Reduced cortical thickness in right Heschl’s gyrus associated with auditory verbal hallucinations severity in first-episode schizophrenia

Document Type



School of Nursing and Midwifery, East Africa


Background: Auditory verbal hallucinations (AVHs) represent one of the most intriguing phenomena in schizophrenia, however, brain abnormalities underlying AVHs remain unclear. The present study examined the association between cortical thickness and AVHs in first-episode schizophrenia.

Method: High-resolution MR images were obtained in 49 first-episode schizophrenia (FES) patients and 50 well-matched healthy controls (HCs). Among the FES patients, 18 suffered persistent AVHs (“auditory hallucination” AH group), and 31 never experienced AVHs (“no hallucination” NH group). The severity of AVHs was rated by the Auditory Hallucinations Rating Scale (AHRS). Cortical thickness differences among the three groups and their association with AVHs severity were examined.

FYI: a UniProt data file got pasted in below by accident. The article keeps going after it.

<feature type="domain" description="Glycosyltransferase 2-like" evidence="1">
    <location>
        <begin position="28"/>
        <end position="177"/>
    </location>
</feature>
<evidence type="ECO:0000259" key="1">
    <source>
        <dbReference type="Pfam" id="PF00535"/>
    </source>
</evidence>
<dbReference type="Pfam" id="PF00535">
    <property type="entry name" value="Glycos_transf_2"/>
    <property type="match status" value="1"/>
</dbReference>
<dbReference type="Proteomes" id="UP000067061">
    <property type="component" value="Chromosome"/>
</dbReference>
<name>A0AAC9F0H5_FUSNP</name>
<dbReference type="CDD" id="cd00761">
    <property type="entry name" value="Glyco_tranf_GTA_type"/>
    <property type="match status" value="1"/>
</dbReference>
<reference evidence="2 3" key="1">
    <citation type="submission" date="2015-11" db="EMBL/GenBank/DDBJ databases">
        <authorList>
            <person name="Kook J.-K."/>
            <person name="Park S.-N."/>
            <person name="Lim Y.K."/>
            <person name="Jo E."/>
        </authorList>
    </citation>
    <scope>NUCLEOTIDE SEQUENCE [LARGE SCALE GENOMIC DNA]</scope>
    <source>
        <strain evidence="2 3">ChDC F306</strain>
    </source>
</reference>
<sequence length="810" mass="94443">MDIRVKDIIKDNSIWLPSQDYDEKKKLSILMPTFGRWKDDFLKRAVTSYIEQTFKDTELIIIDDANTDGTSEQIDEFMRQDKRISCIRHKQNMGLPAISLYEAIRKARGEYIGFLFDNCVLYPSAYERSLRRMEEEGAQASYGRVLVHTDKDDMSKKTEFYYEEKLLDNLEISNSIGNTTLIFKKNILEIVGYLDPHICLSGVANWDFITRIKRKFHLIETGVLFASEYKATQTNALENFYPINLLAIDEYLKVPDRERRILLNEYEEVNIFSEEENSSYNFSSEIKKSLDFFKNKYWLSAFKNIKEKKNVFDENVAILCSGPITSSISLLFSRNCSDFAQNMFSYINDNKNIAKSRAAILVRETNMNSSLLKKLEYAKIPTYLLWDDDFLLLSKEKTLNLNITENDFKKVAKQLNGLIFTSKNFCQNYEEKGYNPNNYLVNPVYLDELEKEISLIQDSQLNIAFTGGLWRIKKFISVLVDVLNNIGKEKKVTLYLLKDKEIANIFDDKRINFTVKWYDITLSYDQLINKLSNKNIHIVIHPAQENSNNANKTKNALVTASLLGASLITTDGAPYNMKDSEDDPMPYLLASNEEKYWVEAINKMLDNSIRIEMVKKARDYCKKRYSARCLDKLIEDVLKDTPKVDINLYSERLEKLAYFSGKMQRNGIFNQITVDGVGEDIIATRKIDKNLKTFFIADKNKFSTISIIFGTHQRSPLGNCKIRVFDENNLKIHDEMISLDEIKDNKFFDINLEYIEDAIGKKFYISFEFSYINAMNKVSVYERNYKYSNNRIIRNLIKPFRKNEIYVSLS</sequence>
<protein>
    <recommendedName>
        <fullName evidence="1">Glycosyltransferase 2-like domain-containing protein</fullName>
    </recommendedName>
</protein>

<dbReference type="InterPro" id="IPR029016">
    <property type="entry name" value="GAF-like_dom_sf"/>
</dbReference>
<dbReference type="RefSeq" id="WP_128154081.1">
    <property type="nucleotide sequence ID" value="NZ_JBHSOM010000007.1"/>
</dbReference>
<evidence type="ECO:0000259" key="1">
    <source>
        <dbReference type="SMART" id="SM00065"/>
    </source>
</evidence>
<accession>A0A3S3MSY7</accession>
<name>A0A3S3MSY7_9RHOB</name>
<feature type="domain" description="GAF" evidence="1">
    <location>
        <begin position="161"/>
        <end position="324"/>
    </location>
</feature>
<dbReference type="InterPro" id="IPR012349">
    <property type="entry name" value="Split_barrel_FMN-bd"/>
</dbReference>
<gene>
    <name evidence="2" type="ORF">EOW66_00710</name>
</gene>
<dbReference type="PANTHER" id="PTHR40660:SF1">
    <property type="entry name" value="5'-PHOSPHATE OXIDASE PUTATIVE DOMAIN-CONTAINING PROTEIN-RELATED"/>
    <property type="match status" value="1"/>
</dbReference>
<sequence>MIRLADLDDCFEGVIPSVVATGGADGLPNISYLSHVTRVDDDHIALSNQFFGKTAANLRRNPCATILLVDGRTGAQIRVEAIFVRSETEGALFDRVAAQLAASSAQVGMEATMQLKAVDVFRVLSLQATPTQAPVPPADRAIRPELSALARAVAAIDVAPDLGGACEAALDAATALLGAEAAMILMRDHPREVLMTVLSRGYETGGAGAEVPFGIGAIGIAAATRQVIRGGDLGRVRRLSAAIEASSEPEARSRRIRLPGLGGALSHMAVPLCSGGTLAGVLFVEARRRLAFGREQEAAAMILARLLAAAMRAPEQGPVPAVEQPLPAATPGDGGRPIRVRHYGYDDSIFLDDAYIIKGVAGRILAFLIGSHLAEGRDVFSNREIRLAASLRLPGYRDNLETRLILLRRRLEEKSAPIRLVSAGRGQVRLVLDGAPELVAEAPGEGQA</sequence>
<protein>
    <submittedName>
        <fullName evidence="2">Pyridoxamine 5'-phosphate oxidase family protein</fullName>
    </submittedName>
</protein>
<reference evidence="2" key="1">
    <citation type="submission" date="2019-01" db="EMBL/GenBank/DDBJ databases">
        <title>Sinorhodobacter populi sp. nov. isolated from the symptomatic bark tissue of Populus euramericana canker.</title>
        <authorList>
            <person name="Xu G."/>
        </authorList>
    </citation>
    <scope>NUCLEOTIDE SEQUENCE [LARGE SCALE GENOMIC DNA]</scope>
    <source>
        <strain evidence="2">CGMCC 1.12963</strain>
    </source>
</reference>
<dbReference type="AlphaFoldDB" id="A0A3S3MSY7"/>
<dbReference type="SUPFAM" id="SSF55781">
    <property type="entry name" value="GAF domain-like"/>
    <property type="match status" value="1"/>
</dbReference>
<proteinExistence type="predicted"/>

Results: Compared to both HCs and NH patients, AH patients showed lower cortical thickness in the right Heschl’s gyrus. The degree of reduction in the cortical thickness was correlated with AVH severity in the AH patients.

Conclusions: Abnormalities of cortical thickness in the Heschl’s gyrus may be a physiological factor underlying auditory verbal hallucinations in schizophrenia.


This work was published before the author joined Aga Khan University.

Publication (Name of Journal)

BMC psychiatry